• In this lesson, the concept of a covenant is defined as a legal binding agreement between two parties. In the ancient world there were many covenants. There were covenants between individuals, and even between nations. For example, a superior ruling king would make a covenant with a lesser vassal king. Covenants in the ancient near east contained the following six elements.

  • Does God punish the grandchildren for what the grandparents have done? Some people read these passages (Exodus 20:5, 34:7) and assume that they mean God punishes grandchildren based on their grandparents' sins. Unfortunately, they misinterpret these texts because they fail to understand the phenomena of numerical parallelisms. The Hebrew language favors parallelism, so that numbers which are close to other numbers will often be put in parallel to exhibit literary balance.

  • The historical books--Joshua, Judges, and Ruth--are essential reading for understanding how the bible views the progress of history. These books help us understand what the basic stages are in the progress of God’s relations with humanity. There is development, and progress in history we can refer to as epochs. This lecture provides an overview of redemptive history and a summary of the book of Joshua.

  • When discussing violence in the Old Testament it is important to discuss the concept of Holy War. This lesson does not suggest that Christians are soldiers first and nothing else since Christians are also called to be peacemakers. However, this lesson does put forward the idea that God is fighting a holy war. That is, God is seeking to promote blessing for all people by eliminating evil everywhere. The final enemy is death itself, and God is resolute on destroying evil and death. Holy war is a complex set of ideas that should be interpreted in light of the entire corpus of scripture.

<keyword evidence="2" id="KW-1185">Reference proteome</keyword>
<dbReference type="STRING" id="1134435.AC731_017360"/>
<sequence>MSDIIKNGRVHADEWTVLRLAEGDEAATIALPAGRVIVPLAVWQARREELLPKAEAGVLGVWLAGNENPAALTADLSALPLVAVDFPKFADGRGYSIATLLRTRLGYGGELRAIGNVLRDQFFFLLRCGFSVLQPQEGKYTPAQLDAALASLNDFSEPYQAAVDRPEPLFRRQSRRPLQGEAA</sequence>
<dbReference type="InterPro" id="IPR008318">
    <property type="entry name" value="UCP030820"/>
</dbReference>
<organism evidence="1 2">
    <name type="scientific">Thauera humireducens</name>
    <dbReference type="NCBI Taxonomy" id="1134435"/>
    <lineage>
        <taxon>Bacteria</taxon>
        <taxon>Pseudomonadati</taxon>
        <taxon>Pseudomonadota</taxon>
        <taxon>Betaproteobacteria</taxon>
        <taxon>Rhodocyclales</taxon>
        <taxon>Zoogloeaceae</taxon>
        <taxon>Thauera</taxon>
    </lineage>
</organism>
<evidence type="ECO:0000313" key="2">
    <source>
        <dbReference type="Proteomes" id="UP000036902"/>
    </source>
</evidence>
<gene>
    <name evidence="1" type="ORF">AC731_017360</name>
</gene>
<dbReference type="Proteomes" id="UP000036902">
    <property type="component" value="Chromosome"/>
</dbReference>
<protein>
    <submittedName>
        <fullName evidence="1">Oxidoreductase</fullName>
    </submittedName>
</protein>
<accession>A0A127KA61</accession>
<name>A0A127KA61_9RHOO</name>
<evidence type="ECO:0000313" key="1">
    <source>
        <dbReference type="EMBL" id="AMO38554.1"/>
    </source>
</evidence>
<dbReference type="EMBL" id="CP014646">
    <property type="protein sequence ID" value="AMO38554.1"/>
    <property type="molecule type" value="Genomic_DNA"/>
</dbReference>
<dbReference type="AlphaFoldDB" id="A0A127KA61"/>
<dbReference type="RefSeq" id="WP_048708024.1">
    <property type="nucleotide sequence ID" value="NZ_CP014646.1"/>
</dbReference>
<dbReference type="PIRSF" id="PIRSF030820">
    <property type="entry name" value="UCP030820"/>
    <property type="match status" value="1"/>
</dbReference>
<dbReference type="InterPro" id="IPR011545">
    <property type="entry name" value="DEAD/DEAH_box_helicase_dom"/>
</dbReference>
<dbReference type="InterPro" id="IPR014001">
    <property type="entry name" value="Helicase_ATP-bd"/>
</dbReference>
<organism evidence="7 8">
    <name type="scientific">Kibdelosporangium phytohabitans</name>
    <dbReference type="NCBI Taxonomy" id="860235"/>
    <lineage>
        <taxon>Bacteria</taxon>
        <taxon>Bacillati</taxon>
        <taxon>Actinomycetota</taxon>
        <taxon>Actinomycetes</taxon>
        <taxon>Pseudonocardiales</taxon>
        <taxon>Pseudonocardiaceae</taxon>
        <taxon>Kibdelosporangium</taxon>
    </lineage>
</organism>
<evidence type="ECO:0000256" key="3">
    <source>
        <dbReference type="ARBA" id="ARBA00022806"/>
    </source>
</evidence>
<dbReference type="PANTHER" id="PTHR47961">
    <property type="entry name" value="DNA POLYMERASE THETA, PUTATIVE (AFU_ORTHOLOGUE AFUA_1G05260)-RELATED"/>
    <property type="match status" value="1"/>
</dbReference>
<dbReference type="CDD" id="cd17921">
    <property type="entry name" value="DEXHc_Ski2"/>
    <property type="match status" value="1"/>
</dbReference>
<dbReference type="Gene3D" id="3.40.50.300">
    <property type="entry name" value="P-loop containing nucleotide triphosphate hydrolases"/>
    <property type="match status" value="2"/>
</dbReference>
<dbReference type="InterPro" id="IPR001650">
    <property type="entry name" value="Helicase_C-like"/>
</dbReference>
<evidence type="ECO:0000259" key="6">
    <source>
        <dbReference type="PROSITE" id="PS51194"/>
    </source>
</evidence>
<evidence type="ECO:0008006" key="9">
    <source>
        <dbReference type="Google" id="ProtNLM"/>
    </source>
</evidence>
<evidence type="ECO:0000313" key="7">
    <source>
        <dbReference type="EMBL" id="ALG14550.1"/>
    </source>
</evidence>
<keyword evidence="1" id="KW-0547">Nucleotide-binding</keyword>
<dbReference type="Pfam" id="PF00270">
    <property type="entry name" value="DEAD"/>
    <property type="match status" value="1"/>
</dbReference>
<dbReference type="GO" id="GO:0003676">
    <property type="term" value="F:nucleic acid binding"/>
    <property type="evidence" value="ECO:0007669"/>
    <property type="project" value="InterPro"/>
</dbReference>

• In this lesson the extent of the conquest is discussed to frame the book of Judges. The orienting data for the book of Judges helps explain how the book recounts the decline of the people of Israel. Finally, the Dueteronomic cycle which recurs in the book is explained and helps frame Israel’s history up to the time of the exile.

  • After the division of the kingdom, 40 kings reigned during this period of the divided monarchy. Only three Kings reigned during the united monarchy—Saul, David, and Solomon. We might be able to assume the time period of the united monarch to be something like 120 years with each of the three kings reigning forty years. But the term “forty” in Hebrew means something like the English expression “several dozen.” That’s why we see the idiomatic expression “forty” so often in Hebrew literature.